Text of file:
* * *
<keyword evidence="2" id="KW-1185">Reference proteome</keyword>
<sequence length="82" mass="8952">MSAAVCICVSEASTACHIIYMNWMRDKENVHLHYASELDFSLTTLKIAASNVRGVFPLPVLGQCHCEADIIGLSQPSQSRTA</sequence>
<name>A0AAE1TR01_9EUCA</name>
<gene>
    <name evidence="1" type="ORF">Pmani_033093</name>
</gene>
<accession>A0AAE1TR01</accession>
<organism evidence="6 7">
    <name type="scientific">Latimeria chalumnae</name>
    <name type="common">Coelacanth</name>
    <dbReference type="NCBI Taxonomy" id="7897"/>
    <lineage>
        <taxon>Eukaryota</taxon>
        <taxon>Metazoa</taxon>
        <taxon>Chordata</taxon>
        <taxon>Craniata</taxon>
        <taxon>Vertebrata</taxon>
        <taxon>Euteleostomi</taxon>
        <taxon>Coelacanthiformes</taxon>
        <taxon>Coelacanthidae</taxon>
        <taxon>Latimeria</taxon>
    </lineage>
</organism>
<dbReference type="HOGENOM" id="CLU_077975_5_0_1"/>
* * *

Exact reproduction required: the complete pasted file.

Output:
<keyword evidence="2" id="KW-1185">Reference proteome</keyword>
<sequence length="82" mass="8952">MSAAVCICVSEASTACHIIYMNWMRDKENVHLHYASELDFSLTTLKIAASNVRGVFPLPVLGQCHCEADIIGLSQPSQSRTA</sequence>
<name>A0AAE1TR01_9EUCA</name>
<gene>
    <name evidence="1" type="ORF">Pmani_033093</name>
</gene>
<accession>A0AAE1TR01</accession>
<organism evidence="6 7">
    <name type="scientific">Latimeria chalumnae</name>
    <name type="common">Coelacanth</name>
    <dbReference type="NCBI Taxonomy" id="7897"/>
    <lineage>
        <taxon>Eukaryota</taxon>
        <taxon>Metazoa</taxon>
        <taxon>Chordata</taxon>
        <taxon>Craniata</taxon>
        <taxon>Vertebrata</taxon>
        <taxon>Euteleostomi</taxon>
        <taxon>Coelacanthiformes</taxon>
        <taxon>Coelacanthidae</taxon>
        <taxon>Latimeria</taxon>
    </lineage>
</organism>
<dbReference type="HOGENOM" id="CLU_077975_5_0_1"/>